The Friday natural history walks resumed on 11thFebruary. This year they start at 10.30 a.m. Over the 2010 season the average number walking was 9, with larger numbers walking at the ends of the season, for instance 14 at the end of October. Numbers have been smaller so far in 2011.
It was a splendid autumn for fungi in 2010, with many field mushrooms in the grassland and many species of less edible fungi in the woodland. The autumn colours were better than usual.
The spring began cold and late but the unusually dry February and March weather has allowed things to catch up. The spring flowers were in prime condition on 25th March, with many celandines and primroses, good displays of violets, one very fine group of wood anemones in the woods and many more in the garden. The very first bluebells were showing colour so the display will improve from now until mid- late April. The small trees with brilliant white flowers are cherry plums, the smaller shrubs with creamier flowers are blackthorns. It looks as if this will be as excellent a year for bloom and fruit on the wild shrubs as last year so the guelder roses, wayfaring trees and spindles will put on fine shows. It is too early to judge what will appear in the Hidden Valley during the summer but, after the damp late summer, there may well be even more orchids than last year.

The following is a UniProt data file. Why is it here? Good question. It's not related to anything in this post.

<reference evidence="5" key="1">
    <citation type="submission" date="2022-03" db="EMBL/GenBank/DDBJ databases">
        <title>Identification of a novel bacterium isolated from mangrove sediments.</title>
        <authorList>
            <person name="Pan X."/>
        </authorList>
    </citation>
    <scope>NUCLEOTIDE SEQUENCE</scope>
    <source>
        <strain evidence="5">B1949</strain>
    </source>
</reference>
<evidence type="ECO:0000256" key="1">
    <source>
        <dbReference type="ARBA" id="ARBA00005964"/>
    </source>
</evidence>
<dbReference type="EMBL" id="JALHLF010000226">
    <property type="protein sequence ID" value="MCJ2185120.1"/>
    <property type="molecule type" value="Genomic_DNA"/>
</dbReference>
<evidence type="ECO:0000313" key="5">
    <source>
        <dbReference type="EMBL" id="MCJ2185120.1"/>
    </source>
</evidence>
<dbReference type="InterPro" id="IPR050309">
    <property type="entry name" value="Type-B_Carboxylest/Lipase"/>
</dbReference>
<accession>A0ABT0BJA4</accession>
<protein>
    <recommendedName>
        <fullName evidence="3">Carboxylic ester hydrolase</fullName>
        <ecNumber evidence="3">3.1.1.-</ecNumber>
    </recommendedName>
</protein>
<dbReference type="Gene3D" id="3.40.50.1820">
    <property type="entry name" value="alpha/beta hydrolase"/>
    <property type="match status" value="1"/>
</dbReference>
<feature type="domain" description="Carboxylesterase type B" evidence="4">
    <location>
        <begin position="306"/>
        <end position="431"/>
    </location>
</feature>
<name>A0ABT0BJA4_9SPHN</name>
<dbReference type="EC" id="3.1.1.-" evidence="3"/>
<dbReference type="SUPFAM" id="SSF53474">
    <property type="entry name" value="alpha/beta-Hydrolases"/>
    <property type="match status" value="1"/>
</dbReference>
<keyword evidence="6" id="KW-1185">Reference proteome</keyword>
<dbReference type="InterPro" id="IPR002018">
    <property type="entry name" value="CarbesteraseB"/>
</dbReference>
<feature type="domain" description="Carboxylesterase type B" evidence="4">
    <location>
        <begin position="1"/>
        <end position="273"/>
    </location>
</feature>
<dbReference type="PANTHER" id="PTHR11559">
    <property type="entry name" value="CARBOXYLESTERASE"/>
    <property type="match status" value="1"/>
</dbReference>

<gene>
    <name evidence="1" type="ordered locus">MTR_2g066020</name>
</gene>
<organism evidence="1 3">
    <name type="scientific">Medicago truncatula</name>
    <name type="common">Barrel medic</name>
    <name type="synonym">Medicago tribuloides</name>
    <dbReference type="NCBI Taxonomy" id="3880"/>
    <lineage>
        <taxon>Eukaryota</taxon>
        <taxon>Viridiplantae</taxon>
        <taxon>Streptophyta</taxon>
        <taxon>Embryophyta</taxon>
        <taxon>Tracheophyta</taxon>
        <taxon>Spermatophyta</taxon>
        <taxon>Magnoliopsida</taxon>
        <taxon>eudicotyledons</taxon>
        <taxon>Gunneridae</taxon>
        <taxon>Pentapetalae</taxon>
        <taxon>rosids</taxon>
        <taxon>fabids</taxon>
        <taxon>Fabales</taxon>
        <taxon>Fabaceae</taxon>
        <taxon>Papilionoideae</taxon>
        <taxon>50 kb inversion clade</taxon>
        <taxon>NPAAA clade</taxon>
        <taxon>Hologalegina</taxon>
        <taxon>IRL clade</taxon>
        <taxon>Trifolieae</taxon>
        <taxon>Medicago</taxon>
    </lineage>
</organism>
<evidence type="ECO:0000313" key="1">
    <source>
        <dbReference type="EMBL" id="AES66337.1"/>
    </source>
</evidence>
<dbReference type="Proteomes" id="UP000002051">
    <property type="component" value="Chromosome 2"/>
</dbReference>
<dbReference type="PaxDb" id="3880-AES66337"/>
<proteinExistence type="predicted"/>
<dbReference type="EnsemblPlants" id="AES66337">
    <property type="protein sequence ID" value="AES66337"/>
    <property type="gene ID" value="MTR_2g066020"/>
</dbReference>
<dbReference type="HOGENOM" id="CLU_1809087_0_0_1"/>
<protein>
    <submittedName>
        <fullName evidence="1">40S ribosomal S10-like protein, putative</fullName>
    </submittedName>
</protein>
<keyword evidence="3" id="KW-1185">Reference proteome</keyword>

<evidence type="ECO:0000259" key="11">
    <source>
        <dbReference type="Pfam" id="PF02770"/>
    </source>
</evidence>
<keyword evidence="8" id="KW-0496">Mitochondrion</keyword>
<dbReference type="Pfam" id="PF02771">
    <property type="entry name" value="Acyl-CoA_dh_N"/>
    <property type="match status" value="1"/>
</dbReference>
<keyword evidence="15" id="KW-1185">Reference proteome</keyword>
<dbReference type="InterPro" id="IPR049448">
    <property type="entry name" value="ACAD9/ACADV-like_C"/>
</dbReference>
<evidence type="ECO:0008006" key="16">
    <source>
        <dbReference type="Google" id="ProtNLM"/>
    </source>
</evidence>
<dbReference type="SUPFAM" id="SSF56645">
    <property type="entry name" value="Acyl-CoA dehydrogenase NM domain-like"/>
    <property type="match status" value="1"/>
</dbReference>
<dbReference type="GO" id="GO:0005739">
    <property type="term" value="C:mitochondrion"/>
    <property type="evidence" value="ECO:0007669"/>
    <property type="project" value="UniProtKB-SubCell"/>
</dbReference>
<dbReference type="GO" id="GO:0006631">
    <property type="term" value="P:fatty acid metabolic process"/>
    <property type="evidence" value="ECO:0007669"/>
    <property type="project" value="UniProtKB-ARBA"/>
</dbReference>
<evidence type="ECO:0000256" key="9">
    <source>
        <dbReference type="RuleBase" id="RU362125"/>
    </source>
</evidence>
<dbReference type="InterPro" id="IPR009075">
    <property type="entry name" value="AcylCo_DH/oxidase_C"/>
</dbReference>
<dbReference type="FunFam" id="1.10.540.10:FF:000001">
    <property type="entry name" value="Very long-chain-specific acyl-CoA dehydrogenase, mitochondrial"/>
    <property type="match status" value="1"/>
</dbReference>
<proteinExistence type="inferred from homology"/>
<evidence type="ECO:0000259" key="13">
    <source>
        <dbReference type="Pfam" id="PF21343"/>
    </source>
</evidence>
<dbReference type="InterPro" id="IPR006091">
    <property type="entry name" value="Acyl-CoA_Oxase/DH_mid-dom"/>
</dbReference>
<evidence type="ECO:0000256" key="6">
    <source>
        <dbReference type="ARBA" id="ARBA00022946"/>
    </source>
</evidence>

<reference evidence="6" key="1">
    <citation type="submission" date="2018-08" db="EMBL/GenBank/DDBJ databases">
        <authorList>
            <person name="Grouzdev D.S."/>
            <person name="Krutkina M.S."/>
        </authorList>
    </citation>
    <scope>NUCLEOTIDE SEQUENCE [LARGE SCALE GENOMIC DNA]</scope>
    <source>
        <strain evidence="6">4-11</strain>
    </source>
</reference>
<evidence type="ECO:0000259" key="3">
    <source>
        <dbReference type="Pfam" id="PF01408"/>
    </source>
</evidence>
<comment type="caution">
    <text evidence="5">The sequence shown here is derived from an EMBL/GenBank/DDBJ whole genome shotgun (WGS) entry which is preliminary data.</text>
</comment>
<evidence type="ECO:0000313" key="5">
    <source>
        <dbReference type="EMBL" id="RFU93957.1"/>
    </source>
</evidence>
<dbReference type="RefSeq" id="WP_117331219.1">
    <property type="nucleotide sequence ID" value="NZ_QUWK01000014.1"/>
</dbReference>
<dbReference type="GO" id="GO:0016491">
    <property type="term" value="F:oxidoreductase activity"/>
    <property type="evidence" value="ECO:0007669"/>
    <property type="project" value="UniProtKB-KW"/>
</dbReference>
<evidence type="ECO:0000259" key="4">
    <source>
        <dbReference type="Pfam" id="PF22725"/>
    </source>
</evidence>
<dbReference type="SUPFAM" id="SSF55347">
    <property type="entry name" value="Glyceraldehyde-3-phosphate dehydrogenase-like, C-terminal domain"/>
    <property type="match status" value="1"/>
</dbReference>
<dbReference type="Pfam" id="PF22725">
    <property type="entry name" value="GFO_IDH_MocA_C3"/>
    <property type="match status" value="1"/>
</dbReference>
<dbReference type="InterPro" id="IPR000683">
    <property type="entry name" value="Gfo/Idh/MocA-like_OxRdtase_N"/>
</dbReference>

There has been a lot of forestry work during the winter that has opened up the woodland to improve views of the house and of the bluebell areas. A new fence has been erected,which has necessitated clearing brambles (which will return) and revealing the foundations of wartime huts. Next year there should be excellent displays of foxgloves in the areas where soil has been exposed. The park is an excellent area for butterflies and already there are many sulphur yellow brimstones in flight. These, also peacocks, small tortoiseshells, red admirals and commas will have hibernated during the winter. On 25th March the first “new season” butterflies, orange tips, were noted in the garden. Many other species will appear as the season progresses.
There are no public footpaths through Basildon Park so it is a privilege as well as a great pleasure to explore its natural history.
The walks are led by members of the Reading and District Natural History Society, with the Warden Granville Nicholls scheduled to lead the walks on the first Friday of each month during 2011. The walks set off from the stable yard at 10.30am and last no more than 2 hours. There are many opportunities to return earlier.
Please wear sensible shoes for walking as the ground can be muddy and uneven at times.